Government emails obtained through Freedom of Information Act (FOIA) requests appear to show that multiple Environmental Protection Agency (EPA) officials worked to slow another government agency’s safety review of glyphosate, the active ingredient in Monsanto Co.’s Roundup weed killer.
According to the documents, the EPA officials implicated in the emails worked to stall another government agency’s glyphosate review at Monsanto’s request and even went so far as to keep the agrochemical giant updated on their progress.
It all started in February of 2015 when the Agency for Toxic Substances and Disease Registry (ATSDR) indicated that it would be conducting a toxicology review of glyphosate. ATSDR hoped to complete the review by October. ATSDR is a federal public health agency under the Department of Health and Human Services (HHS) charged with evaluating potential effects of hazardous substance exposure on humans.
It makes sense for ATSDR to evaluate glyphosate—it is one of the most widely-used agricultural product in the U.S. and around the world. In fact, the chemical is so common in food production that glyphosate residue is often detected in human urine testing.
But the ATSDR’s planned glyphosate review never seemed to get off the ground, and with the recent release of emails between Monsanto and EPA, we now have a better understanding of why.
ATSDR Glyphosate Review Announced a Month Before IARC Report
In March of 2015, just weeks after ATSDR announced its intention to review glyphosate, the International Agency for Research on Cancer (IARC) released its own review of glyphosate, finding the chemical to be a probable human carcinogen. According to the IARC report, the cancers most associated with glyphosate exposure were found to be non-Hodgkin lymphoma and other hematopoietic cancers.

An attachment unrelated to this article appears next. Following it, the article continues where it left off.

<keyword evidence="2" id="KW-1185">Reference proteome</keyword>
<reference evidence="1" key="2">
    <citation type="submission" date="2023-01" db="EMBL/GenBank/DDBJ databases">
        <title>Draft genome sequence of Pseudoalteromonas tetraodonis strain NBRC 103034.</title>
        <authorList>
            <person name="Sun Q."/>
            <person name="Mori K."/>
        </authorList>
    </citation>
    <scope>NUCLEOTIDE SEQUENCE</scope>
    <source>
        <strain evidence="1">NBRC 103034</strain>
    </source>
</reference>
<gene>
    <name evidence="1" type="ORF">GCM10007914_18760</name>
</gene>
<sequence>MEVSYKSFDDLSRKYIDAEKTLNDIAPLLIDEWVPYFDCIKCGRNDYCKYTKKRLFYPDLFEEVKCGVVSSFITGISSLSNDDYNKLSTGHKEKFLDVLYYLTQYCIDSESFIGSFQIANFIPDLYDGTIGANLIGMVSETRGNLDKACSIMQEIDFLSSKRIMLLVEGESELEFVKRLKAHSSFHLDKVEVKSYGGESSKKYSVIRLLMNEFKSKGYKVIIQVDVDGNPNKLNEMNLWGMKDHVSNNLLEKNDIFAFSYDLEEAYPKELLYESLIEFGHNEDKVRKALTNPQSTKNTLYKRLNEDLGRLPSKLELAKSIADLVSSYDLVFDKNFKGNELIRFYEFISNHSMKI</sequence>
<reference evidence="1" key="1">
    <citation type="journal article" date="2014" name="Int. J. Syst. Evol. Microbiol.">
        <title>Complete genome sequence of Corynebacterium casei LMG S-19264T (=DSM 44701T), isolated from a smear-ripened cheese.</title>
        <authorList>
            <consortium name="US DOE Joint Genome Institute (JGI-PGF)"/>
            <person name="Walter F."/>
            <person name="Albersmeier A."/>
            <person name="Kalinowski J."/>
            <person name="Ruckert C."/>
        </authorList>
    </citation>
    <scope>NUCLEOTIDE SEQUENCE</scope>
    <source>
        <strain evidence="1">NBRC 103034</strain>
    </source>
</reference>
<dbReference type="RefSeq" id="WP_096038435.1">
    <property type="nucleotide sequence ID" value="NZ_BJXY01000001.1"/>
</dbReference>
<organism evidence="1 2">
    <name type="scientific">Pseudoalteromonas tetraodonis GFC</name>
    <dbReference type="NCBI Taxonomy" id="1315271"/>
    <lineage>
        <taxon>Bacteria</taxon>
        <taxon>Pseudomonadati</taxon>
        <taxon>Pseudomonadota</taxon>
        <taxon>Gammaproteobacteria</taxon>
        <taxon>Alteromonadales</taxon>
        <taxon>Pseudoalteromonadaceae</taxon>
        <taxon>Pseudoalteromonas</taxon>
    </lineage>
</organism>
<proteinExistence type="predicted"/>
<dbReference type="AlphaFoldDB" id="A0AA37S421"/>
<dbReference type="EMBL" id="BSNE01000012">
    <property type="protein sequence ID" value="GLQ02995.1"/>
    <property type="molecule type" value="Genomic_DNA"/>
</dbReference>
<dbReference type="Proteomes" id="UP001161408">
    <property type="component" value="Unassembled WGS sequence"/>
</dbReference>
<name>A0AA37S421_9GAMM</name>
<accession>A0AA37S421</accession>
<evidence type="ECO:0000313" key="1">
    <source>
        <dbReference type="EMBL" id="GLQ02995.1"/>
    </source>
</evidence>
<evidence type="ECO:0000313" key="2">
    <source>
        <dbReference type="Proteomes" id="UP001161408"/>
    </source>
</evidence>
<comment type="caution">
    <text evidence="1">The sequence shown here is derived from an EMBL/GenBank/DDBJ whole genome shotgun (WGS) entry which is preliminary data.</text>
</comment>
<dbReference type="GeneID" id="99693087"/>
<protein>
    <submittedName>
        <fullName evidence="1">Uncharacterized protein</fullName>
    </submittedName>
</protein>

The IARC report created a firestorm of lawsuits against Monsanto filed by individuals who allege exposure to Roundup caused them to develop non-Hodgkin lymphoma. Thousands of people from across the U.S. accused Monsanto of failing to warn consumers about the link between Roundup and cancer.
Most of the lawsuits are currently pending in St. Louis, Missouri Circuit Court. State court cases are filed in California State Court and Delaware State Court. The federal multidistrict litigation (MDL) is before U.S. District Court Judge Vince Chhabria in Northern California.
The IARC report was obviously damaging for Monsanto and the company feared that ATSDR could reach the same conclusion in its glyphosate review. Curiously, when October rolled around and the ATSDR glyphosate review was expected to be published, no review was issued. Instead, the review was shelved and now almost two years later, there is still no report to speak of.
Several EPA Officials Communicated with the Agency for Toxic Substances and Disease Registry at Monsanto’s Behest
Lawyers and the news media have already reported on Jess Rowland, formerly the deputy division director within the health effects division of EPA’s Office of Pesticide Programs (OPP), who bragged to Monsanto that he “should get a medal” if could kill the ATSDR glyphosate review.
But according to the trove of newly obtained internal emails, assistance to Monsanto in stopping the ATSDR glyphosate review came not only from Rowland but also from several other high-ranking EPA officials. Instead of allowing the ATSDR to perform its function as a hazardous materials watchdog agency, Monsanto and EPA both told ATSDR that a review of glyphosate was “duplicative” and unnecessary.
Below is a timeline of how Monsanto and EPA officials intervened in the Agency for Toxic Substances and Disease Registry glyphosate review:
May 19, 2015: Monsanto executive Michael Dykes emails Jim Jones, the Assistant Administrator for the Office of Chemical Safety & Pollution Prevention at EPA.
Dykes asks Jones about the ATSDR review: “You were not aware of their review. Did you learn anything more about their efforts?”
Jones then writes an email to Jack Housenger, director of EPA’s OPP: “Monsanto thinks ATSDR is doing a glyphosate Assessment. Could you guys run that down?” Housenger responds: “Yes. Jess checked with them…. It has been difficult to get information.”
May 20, 2015: Jim Jones asks Jack Housenger to reach out to Dr. Patrick Breysse, director of the National Center for Environmental Health (NCEH), which oversees ATSDR.
In an email, Housenger tells Breysse that EPA has nearly completed its own reevaluation/risk assessment for glyphosate, then asks if Breysse if he “would still feel the need to do your assessment,” and “whether this is a good use of government resources” for ATSDR to continue with its review.